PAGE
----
Factors associated with divergent post-weaning liveweight gain in northern Australian beef cattle
This project examined factors associated with divergence in post-weaning growth in Bos indicus steers in northern Australia. A range of factors that may be associated with the divergence in liveweight gain evident in weaner cattle in northern Australian beef herds were examined. The project found that the reasons for divergence in liveweight gain post-weaning are likely to be related to variability in responses to marking and weaning, grazing behaviour or supplement intake rather than genetics or health status.
Potential industry impact: Management of non-Merino ewes
The full potential of non-Merino ewes as prime lamb dams is an untapped resource which provides an opportunity to make transformational changes to the productivity of the prime lamb industry. This project provided the foundations to develop next generation, genotype specific guidelines for the management of non-Merino ewes.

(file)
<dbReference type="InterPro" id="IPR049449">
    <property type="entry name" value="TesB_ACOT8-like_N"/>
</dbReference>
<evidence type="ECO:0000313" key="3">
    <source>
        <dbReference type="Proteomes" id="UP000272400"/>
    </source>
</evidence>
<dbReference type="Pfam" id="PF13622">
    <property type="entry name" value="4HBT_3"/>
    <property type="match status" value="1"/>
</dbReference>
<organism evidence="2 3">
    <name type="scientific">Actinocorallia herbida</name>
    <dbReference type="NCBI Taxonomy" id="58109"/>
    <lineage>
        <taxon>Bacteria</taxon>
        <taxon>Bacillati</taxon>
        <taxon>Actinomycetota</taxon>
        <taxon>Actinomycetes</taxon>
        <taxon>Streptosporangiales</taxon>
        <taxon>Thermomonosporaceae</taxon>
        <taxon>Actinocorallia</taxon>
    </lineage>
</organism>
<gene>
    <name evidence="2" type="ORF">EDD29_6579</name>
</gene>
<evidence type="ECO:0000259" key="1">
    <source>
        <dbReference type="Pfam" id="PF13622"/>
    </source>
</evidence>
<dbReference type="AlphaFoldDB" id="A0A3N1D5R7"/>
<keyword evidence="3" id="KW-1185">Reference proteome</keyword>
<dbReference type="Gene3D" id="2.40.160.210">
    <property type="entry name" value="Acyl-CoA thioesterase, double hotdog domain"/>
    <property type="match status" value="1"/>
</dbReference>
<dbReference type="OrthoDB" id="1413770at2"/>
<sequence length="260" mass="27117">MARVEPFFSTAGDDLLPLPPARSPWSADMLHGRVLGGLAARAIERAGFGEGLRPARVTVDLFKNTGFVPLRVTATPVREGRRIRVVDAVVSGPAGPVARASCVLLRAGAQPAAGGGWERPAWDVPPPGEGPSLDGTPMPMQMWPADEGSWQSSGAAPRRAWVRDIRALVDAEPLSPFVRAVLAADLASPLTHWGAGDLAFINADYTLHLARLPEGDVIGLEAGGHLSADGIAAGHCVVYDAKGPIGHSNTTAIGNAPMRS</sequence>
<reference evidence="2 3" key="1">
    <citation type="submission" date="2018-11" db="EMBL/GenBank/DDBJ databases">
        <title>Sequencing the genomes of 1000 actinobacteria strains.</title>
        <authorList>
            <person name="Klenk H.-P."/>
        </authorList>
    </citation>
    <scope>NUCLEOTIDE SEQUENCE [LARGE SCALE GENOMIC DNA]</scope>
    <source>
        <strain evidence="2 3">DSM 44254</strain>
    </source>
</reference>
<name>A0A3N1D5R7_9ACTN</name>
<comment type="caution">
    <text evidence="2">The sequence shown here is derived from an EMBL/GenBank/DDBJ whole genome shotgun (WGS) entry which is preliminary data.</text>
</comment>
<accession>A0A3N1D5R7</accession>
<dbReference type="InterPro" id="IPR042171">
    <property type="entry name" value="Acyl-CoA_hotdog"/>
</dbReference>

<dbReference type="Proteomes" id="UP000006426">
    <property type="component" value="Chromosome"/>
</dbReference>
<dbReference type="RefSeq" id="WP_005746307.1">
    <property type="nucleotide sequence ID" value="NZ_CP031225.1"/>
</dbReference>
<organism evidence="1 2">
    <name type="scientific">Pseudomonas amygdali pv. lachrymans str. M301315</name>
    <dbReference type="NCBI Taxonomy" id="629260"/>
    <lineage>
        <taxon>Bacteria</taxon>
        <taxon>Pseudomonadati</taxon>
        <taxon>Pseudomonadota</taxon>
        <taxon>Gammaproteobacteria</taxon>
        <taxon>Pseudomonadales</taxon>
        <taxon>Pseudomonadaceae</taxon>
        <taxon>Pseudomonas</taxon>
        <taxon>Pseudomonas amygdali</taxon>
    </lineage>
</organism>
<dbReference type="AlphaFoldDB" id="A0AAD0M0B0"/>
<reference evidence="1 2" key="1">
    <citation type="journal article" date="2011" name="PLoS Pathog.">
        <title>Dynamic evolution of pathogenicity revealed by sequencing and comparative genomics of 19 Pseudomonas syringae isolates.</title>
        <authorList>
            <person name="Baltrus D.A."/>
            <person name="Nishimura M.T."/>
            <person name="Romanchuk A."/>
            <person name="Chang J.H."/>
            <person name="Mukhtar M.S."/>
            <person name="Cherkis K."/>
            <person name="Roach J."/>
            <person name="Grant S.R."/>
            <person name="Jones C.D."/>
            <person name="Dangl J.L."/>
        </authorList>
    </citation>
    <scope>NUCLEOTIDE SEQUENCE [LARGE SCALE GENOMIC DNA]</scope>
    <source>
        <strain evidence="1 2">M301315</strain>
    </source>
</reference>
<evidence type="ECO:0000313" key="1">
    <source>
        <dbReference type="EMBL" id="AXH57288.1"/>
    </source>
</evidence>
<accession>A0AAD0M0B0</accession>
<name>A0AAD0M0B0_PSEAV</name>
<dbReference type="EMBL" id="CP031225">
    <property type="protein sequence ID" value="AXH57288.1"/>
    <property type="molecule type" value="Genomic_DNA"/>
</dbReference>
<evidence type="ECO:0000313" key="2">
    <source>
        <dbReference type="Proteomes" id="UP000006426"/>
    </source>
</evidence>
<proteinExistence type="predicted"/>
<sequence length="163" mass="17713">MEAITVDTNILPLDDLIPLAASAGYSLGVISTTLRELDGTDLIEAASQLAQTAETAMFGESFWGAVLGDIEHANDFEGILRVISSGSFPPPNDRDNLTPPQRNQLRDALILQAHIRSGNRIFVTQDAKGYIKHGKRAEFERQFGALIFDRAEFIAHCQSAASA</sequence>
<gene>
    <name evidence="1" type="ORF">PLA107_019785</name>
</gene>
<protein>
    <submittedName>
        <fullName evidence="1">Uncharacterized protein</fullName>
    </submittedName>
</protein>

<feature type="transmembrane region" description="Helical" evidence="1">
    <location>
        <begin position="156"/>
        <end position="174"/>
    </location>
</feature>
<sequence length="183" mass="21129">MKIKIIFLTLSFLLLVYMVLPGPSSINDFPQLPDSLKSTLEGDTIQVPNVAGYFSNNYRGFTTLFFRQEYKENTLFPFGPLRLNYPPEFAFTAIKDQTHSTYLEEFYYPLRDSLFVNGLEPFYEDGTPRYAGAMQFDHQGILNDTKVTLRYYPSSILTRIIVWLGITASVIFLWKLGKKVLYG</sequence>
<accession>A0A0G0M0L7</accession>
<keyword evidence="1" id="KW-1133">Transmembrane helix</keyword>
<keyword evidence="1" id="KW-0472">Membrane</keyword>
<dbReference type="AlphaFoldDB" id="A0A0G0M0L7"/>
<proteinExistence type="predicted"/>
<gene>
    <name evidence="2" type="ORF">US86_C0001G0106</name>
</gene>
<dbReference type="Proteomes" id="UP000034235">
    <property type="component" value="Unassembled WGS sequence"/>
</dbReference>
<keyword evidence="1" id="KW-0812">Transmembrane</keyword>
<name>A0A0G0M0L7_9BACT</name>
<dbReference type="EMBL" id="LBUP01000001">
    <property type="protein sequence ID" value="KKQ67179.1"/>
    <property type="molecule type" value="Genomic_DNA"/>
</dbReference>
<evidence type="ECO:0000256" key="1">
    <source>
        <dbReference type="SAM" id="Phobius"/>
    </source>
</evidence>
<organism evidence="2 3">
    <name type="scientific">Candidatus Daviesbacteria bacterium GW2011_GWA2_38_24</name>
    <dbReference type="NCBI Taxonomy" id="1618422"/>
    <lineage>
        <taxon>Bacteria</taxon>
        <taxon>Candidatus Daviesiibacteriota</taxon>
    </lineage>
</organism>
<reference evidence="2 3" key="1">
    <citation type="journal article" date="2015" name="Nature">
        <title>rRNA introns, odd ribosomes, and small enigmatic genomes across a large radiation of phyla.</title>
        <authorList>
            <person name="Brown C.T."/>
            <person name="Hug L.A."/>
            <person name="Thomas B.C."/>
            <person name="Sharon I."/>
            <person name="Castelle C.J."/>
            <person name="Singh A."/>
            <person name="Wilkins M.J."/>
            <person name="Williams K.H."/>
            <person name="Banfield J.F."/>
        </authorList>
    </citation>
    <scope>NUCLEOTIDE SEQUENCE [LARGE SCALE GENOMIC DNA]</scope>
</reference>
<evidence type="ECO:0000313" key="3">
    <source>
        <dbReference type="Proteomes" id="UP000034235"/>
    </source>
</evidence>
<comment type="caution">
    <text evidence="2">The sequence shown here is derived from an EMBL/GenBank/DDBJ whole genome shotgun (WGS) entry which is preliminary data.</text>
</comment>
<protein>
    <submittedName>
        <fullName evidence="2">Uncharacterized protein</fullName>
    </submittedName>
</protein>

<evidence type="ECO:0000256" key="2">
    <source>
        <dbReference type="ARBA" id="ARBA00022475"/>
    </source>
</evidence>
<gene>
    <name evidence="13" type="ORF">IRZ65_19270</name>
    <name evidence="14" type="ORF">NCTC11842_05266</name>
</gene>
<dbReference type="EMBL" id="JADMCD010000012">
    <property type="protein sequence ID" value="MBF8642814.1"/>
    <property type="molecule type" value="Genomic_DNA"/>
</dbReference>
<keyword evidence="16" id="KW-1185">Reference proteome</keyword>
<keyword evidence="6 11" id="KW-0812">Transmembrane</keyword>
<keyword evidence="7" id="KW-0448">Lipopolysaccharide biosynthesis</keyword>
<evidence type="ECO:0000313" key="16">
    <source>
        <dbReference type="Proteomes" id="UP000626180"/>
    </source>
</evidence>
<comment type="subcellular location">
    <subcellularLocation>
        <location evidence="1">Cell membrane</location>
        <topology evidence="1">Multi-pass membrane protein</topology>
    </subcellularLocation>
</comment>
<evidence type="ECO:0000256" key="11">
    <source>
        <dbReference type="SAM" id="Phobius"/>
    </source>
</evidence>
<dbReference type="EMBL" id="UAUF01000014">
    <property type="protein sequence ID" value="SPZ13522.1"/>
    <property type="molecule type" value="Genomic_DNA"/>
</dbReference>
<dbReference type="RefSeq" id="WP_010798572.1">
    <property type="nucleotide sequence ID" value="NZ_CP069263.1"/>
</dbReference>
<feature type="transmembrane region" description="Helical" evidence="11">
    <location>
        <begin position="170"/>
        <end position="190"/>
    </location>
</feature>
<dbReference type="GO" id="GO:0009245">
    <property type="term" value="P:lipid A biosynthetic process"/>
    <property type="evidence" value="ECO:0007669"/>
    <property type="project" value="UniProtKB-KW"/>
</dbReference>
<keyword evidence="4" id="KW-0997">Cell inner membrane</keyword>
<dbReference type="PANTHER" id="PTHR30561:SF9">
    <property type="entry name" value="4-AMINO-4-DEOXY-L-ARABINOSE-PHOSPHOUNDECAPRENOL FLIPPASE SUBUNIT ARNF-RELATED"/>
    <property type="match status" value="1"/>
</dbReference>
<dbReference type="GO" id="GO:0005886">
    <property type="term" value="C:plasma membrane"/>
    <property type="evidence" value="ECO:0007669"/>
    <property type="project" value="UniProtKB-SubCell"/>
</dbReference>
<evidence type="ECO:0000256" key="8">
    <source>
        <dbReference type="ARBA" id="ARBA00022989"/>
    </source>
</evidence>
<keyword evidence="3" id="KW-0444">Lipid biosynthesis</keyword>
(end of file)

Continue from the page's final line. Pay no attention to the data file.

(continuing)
A search for datasets containing both Merino and non-Merino genotypes was undertaken in order to determine the magnitude of difference in efficiency of nutrient utilisation. The review concluded that non-Merino ewes have a lower feed requirement per kg bodyweight than Merino ewes. Matching inputs to the actual needs of non-Merino ewes has the potential to increase stocking rates or decrease supplementary feeding costs by 14%, increase reproductive efficiency and increase turn-off rates thereby reducing cost of production.
Endophyte metabolites associated with severe cases of perennial ryegrass toxicosis
In this project the concentration of endophyte metabolites was analysed to investigate the unique, severe expression of perennial ryegrass toxicosis (PRGT) in SE Australia. PRG was monitored at 4 Victorian sites, at Lincoln NZ and on VIC/TAS farms with stock experiencing perennial ryegrass toxicosis (PRGT). The 2010-11 summer in Vic was atypically moist. Lolitrem B was consistently high at Lincoln and 2-3 times that observed in Victorian samples of iso-genetic PRG, or in PRG causing PRGT. It was a most significant toxin in 2011; in 2012 toxicosis was primarily ergovaline-based. Lolitrem B precursors were less concentrated in Victoria than in NZ PRG and in 2011-12 ergovaline concentrations were greater in Vic. Some unidentified metabolites were noted in both regions. High solar radiation and its interaction with ingestion of vaso-constrictive ergot alkaloids, is considered important re PRGT in Australia.
- All MLA R&D projects completed in 2011-12
Off-farm and nutrition R&D projects can be found at:
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MLA acknowledges the matching funds provided by the Australian Government to support its research and development portfolio.